Computerless Digital Photos
The Epson Photo PC 700 And Stylus Photo 700 Can Make It

For all of you still not into computers, some of digital photography's many advantages are available without one. Although I had some doubts coming into what I am about to propose: to use a digital camera and then print directly from it without a computer in between; I can assure you that it works from experience and quite well at that. Last year I was very impressed when one of Epson's representatives presented a slide show on a TV monitor driven directly from a Photo PC 700 camera. I asked then, what else can this camera do by itself? When I was told you could make prints directly with it plugged into the back of an Epson printer, I thought here's a way for anyone to get into digital photography. Besides the fact you don't have to buy any more film, digital photography has many more advantages even to the most casual snapshooter.

First, let me fill you in a bit about the Epson Photo PC 700 and its companion Stylus Photo 700 printer. The camera is a megapixel model with a maximum 1280x960 pixel resolution, which is enough to make really fine 5x7" full-color prints. It is also compact enough to fit in my pants pocket and is fully a point-and-shoot automatic, but with the essential options like controllable built-in flash. It also supports CompactFlash storage cards, in addition to its own 4MB internal memory. The Epson Stylus Photo 700 printer is a full letter size, six color, photo-realistic ink jet with a maximum 1440dpi resolution. In addition to this model Epson that's an industry leader in photo quality printing, the Photo PC 700 can print directly to five more different Epson printer models.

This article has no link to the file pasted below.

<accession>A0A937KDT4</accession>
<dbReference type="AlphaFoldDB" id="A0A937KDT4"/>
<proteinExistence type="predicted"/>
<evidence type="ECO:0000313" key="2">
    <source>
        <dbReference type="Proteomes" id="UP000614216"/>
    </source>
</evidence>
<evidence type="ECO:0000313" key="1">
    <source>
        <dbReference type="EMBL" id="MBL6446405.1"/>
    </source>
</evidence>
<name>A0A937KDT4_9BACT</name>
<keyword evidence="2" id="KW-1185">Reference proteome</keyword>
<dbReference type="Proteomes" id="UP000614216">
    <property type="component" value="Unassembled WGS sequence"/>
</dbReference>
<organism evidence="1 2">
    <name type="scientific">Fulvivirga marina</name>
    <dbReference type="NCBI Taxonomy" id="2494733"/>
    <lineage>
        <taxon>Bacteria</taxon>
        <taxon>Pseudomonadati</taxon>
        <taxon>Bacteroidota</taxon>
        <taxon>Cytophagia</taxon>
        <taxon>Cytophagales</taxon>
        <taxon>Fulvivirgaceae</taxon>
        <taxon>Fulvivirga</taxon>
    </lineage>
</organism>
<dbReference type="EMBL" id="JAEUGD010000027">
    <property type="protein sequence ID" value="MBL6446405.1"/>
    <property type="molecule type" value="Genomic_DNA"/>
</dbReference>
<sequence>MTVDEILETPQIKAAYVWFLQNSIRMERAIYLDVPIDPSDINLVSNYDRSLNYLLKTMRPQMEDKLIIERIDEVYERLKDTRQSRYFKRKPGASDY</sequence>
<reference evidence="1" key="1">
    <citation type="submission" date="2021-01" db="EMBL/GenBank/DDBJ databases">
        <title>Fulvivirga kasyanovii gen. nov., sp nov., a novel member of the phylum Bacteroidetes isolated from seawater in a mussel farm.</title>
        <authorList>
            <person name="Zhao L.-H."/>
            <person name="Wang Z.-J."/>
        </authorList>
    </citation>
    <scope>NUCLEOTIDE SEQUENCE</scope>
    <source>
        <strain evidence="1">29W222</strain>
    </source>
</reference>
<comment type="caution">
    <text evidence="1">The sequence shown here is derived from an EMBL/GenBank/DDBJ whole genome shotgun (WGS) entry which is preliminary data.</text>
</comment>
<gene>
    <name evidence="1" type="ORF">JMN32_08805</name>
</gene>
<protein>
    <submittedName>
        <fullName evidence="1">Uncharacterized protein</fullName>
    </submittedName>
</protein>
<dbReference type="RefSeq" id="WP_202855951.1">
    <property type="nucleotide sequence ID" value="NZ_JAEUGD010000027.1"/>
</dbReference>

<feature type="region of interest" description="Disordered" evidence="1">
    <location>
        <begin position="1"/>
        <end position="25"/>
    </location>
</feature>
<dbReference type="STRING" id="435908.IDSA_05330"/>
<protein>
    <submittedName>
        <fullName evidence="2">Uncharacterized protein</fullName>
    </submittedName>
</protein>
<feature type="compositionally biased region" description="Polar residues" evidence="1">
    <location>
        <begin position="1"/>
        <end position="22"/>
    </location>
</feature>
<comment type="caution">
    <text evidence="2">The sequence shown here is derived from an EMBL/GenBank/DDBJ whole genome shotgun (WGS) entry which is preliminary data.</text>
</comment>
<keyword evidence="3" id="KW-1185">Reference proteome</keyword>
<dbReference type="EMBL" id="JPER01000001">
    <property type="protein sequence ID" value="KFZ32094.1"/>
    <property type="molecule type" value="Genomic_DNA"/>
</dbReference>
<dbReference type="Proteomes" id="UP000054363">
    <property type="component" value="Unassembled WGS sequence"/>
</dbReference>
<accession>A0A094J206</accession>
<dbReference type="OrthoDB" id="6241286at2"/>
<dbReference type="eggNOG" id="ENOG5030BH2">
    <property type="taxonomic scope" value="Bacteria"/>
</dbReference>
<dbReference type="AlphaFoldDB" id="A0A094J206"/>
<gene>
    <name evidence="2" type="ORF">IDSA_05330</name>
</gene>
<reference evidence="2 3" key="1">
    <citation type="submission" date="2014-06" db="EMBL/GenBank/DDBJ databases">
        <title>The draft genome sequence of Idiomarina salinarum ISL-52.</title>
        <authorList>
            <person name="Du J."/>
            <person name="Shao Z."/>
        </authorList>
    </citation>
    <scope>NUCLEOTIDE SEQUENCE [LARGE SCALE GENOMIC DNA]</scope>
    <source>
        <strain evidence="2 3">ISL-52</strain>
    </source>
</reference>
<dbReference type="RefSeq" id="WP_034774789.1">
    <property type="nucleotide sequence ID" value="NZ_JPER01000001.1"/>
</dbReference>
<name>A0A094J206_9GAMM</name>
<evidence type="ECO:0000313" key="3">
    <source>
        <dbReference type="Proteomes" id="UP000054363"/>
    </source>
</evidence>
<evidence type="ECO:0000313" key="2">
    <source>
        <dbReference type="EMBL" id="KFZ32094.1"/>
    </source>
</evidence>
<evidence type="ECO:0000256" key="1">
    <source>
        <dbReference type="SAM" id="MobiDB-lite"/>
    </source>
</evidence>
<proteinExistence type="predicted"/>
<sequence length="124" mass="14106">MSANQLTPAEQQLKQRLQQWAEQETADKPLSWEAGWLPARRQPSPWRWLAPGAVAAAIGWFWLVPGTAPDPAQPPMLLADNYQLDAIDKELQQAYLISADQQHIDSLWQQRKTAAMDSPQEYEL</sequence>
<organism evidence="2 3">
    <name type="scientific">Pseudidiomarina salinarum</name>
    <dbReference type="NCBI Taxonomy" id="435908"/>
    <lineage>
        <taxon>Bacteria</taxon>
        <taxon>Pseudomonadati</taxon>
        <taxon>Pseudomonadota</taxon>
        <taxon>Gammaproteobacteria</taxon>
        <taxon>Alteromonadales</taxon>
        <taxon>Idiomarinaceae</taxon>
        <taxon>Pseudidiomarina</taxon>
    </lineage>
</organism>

To continue, an Epson Photo PC 700 digital camera with its support of Com-pactFlash memory cards does not even require you also have a printer--just get some extra memory, like the 16MB card I purchased from Samy's for $80. Besides giving the camera a lot more storage of 20MB in all (there are even larger CompactFlash cards to store up to 36 full resolution highest quality images and many more lower and smaller images), those images can then be transferred at many photo stores and minilabs to a computer and printed. An increasing number of minilabs and camera stores now have digital processing and print services with many of those having a reader for CompactFlash memory cards. These memory cards also have other uses. For instance, they can be used to store a series of images making up a slide show, which with the camera connected to a TV, it becomes the driver/controller used to run such a slide show. How about that, the next time you visit grandma's you can just plug the camera into her TV and present a slide show of the latest pictures of the kid's or even last summer's vacation.

Finally, one distinct advantage of the Epson Photo PC 700 is that you can look at thumbnails of the pictures you've taken with the LCD panel on the back of the camera. Then if there are stupid pictures you really don't want, just delete them--you'll have room for even more pictures. what do you do when your Compact-Flash memory is full and you want to keep the original picture files? The very same minilabs and camera stores with digital services usually also have the ability to record your image files on a CD or a CDR, which can be added to until it is full--over 600MB, which is enough room for over 500 full size top-quality images. If you just want to have a copy of one image file to mail to someone with a computer of course, it can be put on a 1.4MB floppy disk.

This scan of a collection of trimmed 4x6 Epson Photo Paper prints displays just a bit of the camera and printer's combined capabilities.
Photos © 1998, David B. Brooks, All Rights Reserved